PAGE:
2) Coconut oil is easily digested and used by the body.  The molecules in coconut oil are smaller than most other oils and fats so it takes less energy and fewer enzymes for your body to absorb and get energy.  Coconut oil is broken down almost immediately by enzymes in the saliva and gastric juices.  Fat-digesting enzymes from the pancreas and gall bladder are not needed for coconut oil.

3)  Coconut oil is converted into energy and not body fat.  Coconut oil is absorbed from the intestines and sent directly to the liver where it is burned as fuel.  Other fats require enzymes to be digested and are packaged into bundles of fats and proteins called lipoproteins. Cholesterol, saturated fat, monounsaturated fats, and polyunsaturated fats are packaged together and circulated through the body in the bloodstream.  After the fatty components have been distributed, the lipoproteins arrive in the liver where they are repackaged or stored as fat in the adipose tissue.  Medium-chain fatty acids, like coconut oil, are not packaged into lipoproteins but go directly to the liver where they are immediately converted into energy.

4) Coconut oil stabilizes insulin levels and boosts metabolic rate.  Unlike other fats that require insulin to process, coconut oil regulates blood sugar, slows the digestive process, and lowers the overall glycemic index of a meal. Coconut oil causes carbohydrates in a meal to be broken down into glucose more slowly, so blood sugar levels remain steady long after the meal.  We are enjoying the fact that adding coconut oil to our meals boosts our metabolic rate and allows us to go hours between meals without being distracted by hunger. Increased metabolism has the benefits of protecting from illness, speeding healing, and improving the immune system.  

5) Coconut oil is anti-fungal, anti-bacterial, and anti-viral. Lauric acid is the primary saturated fatty acid found in coconut oil, along with capric acid and caprylic acid.  Pure coconut oil contains about 50% lauric acid.  Lauric acid is converted into Monolaurin in the body, which has anti-viral, anti-microbial, anti-parasitic, and anti-fungal properties by disrupting the lipid membranes in organisms like fungus, bacteria, and viruses.  The compound Monolaurin is a treatment for fungal infections and also targets bacterial infections as well as fat-coated viruses.  Breast milk is the only other natural source that contains such high concentration of lauric acid.  Another component of coconut oil, Caprylic Acid, kills Candida cells and restores stomach acidity to normal levels.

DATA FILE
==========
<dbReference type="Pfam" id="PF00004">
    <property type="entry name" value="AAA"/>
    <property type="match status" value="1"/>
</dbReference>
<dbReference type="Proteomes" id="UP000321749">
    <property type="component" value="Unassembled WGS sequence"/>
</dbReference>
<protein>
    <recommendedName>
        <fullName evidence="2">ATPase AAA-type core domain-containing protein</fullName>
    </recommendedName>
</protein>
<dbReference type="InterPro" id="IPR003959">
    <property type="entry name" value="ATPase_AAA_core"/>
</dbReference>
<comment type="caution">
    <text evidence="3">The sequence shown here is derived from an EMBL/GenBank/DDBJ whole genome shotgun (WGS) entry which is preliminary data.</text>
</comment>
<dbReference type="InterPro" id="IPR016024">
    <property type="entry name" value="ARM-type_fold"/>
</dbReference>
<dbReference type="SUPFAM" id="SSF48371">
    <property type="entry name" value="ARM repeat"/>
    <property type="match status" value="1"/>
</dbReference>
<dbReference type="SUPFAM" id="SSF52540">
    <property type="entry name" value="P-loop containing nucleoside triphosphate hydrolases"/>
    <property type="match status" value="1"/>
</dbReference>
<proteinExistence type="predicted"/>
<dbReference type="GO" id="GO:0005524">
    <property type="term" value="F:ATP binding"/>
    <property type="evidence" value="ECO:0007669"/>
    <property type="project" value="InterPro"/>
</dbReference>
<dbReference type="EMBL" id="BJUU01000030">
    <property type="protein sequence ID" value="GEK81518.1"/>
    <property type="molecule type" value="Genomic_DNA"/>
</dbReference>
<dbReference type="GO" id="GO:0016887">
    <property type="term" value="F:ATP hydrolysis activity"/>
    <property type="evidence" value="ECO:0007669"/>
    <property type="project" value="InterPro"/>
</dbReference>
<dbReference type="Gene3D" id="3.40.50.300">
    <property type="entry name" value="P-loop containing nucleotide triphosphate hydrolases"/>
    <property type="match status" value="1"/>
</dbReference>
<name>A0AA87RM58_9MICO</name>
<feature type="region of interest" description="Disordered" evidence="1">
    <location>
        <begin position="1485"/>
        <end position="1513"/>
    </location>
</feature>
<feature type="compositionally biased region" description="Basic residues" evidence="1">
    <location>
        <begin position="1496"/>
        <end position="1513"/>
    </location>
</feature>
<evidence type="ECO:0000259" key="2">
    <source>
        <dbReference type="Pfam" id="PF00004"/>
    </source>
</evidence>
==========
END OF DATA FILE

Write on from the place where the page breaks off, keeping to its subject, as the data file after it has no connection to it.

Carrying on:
The anti-bacterial benefit of coconut oil has made it popular for use as an  “oil pull” to combat bacteria in the mouth. The 2 staphylococcus bacteria  (which cause tarter) and 6 streptococcus bacteria (which cause cavities) and 26 other unhealthy bacteria that live in the mouth bind to coconut oil.  By swishing coconut oil around in your mouth for 5 to 15 minutes, then spitting it out, the bacteria is “pulled” and oral health improved.  Swishing coconut oil kills the bacteria by binding to them. Other oils work as well, but coconut oil seems to work the best.

New coconut grove in Puna

Since reading about the amazing health benefits of coconut in David Wolfe’s Superfoods: The Food and Medicine of the Future and Dr. Bruce Fife’s books The Coconut Oil Miracle and Oil Pulling Therapy: Detoxifying and Healing the Body Through Oral Cleansing, we switched to using coconut oil in all our cooking.  We consider this healthy tropical oil another benefit of living in Hawaii.